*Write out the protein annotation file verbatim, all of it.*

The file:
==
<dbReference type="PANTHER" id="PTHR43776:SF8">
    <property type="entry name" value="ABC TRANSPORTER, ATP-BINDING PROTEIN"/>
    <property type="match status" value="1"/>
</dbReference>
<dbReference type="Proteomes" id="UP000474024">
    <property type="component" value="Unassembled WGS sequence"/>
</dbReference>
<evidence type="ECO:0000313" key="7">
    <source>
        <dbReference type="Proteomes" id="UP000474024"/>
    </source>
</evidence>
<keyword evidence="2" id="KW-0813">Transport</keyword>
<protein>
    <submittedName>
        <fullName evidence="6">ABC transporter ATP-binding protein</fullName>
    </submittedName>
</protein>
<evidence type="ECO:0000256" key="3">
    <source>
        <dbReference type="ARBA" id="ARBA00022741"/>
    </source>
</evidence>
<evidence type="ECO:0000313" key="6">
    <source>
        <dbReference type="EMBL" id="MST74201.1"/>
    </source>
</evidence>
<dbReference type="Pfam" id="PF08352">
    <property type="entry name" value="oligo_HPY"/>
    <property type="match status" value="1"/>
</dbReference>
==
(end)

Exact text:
<dbReference type="PANTHER" id="PTHR43776:SF8">
    <property type="entry name" value="ABC TRANSPORTER, ATP-BINDING PROTEIN"/>
    <property type="match status" value="1"/>
</dbReference>
<dbReference type="Proteomes" id="UP000474024">
    <property type="component" value="Unassembled WGS sequence"/>
</dbReference>
<evidence type="ECO:0000313" key="7">
    <source>
        <dbReference type="Proteomes" id="UP000474024"/>
    </source>
</evidence>
<keyword evidence="2" id="KW-0813">Transport</keyword>
<protein>
    <submittedName>
        <fullName evidence="6">ABC transporter ATP-binding protein</fullName>
    </submittedName>
</protein>
<evidence type="ECO:0000256" key="3">
    <source>
        <dbReference type="ARBA" id="ARBA00022741"/>
    </source>
</evidence>
<evidence type="ECO:0000313" key="6">
    <source>
        <dbReference type="EMBL" id="MST74201.1"/>
    </source>
</evidence>
<dbReference type="Pfam" id="PF08352">
    <property type="entry name" value="oligo_HPY"/>
    <property type="match status" value="1"/>
</dbReference>